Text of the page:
I must say that the last few day’s worth of posts have generated a great volume of comments. Specifically my comments about Session Fees have raised some interest.
Take this comment from Mike:
I think we’ve hit a roadblock somehow. I agree with what you’re saying, but I find it hard to apply it to portrait clients (as opposed to wedding clients), only because it seems to be very difficult to sell to them on the front-end of the process. A potential wedding client *needs* a great photographer on their important day and will pay good money for one, but a potential portrait client rarely has that same kind of “need”. Instead, I’ve found that portrait clients must be sought out, tempted with great work in order to get them to book, then booked with some sort of financial commitment up front (or none??), then have an enjoyable and memorable session, and then be tempted again with great photos. I don’t see see how to *not* charge big on products and make your money that way.
Difficult? Why? A wedding certainly is an advantageous trigger for photography, but portrait photography contains just as many – birth, graduation, family milestones, etc. If you feel that the trigger is the problem, then create the need for a few more triggers in your client’s mind. I know there are portrait photographers that try to get clients to come back every few months, which other than extreme cases in newborns I really don’t understand. But when we were photographing portraits we told our family clients when we believed the triggers would be that would keep them coming back every few years (first child in grade school, first child in college, last child in school, etc). You can develop these triggers for yourself instead of waiting for the market to dictate them.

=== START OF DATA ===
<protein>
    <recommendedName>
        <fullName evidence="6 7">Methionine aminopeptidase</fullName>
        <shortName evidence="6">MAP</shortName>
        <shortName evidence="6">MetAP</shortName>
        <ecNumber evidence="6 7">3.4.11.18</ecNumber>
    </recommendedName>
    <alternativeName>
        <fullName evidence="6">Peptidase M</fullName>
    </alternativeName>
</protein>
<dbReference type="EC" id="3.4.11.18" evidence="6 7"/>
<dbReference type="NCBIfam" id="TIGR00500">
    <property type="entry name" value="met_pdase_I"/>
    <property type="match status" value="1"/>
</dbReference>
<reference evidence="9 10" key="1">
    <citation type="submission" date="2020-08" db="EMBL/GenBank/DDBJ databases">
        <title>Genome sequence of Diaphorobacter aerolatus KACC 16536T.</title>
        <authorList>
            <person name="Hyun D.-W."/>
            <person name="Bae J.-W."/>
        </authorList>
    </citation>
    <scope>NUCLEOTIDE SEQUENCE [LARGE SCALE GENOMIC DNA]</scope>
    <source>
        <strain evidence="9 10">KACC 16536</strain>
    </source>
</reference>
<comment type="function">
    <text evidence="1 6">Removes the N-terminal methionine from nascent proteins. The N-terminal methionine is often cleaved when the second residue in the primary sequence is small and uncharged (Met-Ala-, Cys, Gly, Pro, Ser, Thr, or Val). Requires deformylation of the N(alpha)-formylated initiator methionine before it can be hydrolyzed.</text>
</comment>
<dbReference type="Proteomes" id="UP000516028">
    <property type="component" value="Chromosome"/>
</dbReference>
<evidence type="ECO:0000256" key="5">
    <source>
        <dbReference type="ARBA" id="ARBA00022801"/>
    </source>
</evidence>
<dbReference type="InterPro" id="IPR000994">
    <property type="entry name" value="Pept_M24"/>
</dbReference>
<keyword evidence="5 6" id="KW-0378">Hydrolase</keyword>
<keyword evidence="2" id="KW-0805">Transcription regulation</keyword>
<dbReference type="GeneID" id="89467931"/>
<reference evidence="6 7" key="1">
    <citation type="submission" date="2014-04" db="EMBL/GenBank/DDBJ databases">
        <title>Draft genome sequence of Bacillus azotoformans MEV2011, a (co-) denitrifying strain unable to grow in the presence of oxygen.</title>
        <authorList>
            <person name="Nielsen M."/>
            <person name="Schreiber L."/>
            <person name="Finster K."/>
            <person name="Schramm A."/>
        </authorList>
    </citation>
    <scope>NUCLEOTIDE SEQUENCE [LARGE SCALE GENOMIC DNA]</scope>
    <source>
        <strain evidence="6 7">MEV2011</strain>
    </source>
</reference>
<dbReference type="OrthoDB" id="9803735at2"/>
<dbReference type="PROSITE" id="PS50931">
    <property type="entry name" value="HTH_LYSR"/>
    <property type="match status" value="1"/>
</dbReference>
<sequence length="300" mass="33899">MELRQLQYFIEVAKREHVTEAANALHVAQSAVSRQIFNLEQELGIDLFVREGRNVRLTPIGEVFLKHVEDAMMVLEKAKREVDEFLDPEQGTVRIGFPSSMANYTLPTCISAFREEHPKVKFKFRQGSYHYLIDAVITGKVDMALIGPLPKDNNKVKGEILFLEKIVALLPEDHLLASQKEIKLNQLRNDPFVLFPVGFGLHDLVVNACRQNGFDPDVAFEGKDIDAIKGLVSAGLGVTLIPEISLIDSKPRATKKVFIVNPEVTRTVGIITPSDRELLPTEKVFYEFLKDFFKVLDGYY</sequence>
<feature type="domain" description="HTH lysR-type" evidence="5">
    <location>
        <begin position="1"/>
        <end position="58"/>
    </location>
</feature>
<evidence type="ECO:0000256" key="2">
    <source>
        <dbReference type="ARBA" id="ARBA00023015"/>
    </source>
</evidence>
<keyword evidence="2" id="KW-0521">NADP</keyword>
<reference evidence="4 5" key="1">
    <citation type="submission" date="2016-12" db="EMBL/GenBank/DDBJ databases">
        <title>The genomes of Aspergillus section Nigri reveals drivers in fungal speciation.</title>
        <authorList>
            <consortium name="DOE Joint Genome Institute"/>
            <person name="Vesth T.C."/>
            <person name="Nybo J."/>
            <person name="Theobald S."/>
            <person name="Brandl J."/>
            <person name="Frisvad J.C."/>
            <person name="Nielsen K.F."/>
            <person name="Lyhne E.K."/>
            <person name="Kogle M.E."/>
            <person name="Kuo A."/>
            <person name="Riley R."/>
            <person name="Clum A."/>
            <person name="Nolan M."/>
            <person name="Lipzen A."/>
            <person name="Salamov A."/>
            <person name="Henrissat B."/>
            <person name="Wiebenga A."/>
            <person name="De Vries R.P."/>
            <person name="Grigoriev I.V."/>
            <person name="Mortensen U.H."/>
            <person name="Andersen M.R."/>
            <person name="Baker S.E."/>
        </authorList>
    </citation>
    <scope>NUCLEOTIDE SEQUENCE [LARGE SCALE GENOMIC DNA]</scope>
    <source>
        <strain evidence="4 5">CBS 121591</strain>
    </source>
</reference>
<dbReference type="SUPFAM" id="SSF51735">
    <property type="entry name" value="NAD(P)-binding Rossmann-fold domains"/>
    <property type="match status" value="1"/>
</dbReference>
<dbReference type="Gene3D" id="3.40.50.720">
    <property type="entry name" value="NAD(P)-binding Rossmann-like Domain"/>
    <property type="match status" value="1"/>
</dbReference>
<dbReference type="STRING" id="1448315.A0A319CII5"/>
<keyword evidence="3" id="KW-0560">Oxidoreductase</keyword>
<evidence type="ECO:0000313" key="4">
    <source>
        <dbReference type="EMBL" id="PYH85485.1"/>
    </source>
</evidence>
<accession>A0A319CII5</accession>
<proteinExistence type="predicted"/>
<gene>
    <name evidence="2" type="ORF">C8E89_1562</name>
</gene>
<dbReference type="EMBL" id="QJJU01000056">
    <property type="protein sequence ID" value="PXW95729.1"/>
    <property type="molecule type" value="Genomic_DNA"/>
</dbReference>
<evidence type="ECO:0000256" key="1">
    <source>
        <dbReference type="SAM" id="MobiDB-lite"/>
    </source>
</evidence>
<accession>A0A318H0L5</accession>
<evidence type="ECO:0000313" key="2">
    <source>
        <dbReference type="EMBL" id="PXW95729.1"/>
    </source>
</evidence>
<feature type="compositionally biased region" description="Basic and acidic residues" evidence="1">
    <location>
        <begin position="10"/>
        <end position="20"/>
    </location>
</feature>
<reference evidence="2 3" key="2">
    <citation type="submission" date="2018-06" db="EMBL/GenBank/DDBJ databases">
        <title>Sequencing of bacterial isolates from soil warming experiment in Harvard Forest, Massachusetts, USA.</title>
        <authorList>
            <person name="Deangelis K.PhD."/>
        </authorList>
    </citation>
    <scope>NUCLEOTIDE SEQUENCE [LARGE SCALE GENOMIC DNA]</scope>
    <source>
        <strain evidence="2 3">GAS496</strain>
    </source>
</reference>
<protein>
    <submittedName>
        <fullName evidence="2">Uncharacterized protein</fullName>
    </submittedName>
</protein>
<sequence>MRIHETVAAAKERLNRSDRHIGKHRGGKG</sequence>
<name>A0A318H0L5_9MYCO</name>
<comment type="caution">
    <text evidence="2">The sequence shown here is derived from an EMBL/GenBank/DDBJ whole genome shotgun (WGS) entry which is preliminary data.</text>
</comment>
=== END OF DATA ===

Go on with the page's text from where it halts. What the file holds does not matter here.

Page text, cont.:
You can opt to look at any scenario as a search or an attraction. You can either go out into the world and try to entice clients to you or you can create something remarkable and let them come to you. This works for any product or service. It certainly can work for portraits just as effectively as for weddings. What you have identified is a lack of commitment from portrait clients. That doesn’t mean that portrait clients WON’T commit, just that they haven’t been shown anything the compels them enough.
If they want to work with you, if they want what it is that you do and they believe in why you do it (your branding!) then they will play ball by your rules. When I did photograph seniors extensively I worked on a commission basis for a particular large product (a book, a wall portrait or both). You had to commit to one upfront. Those were the breaks. I don’t understand the concept of shooting a session and hoping that they like the photos enough to own them. What you are doing in this case is presenting an additional obstacle which does not benefit either the client or the photographer. Essentially you are adding another plea for acceptance into the mix. The client already hired you. They already like what you do and want it for themselves. In my opinion, that is acceptance enough. By setting up a system in which you indicate that the client might not like what you do you are creating doubt in their minds as to the reliability of you/your studio to deliver on your value proposition.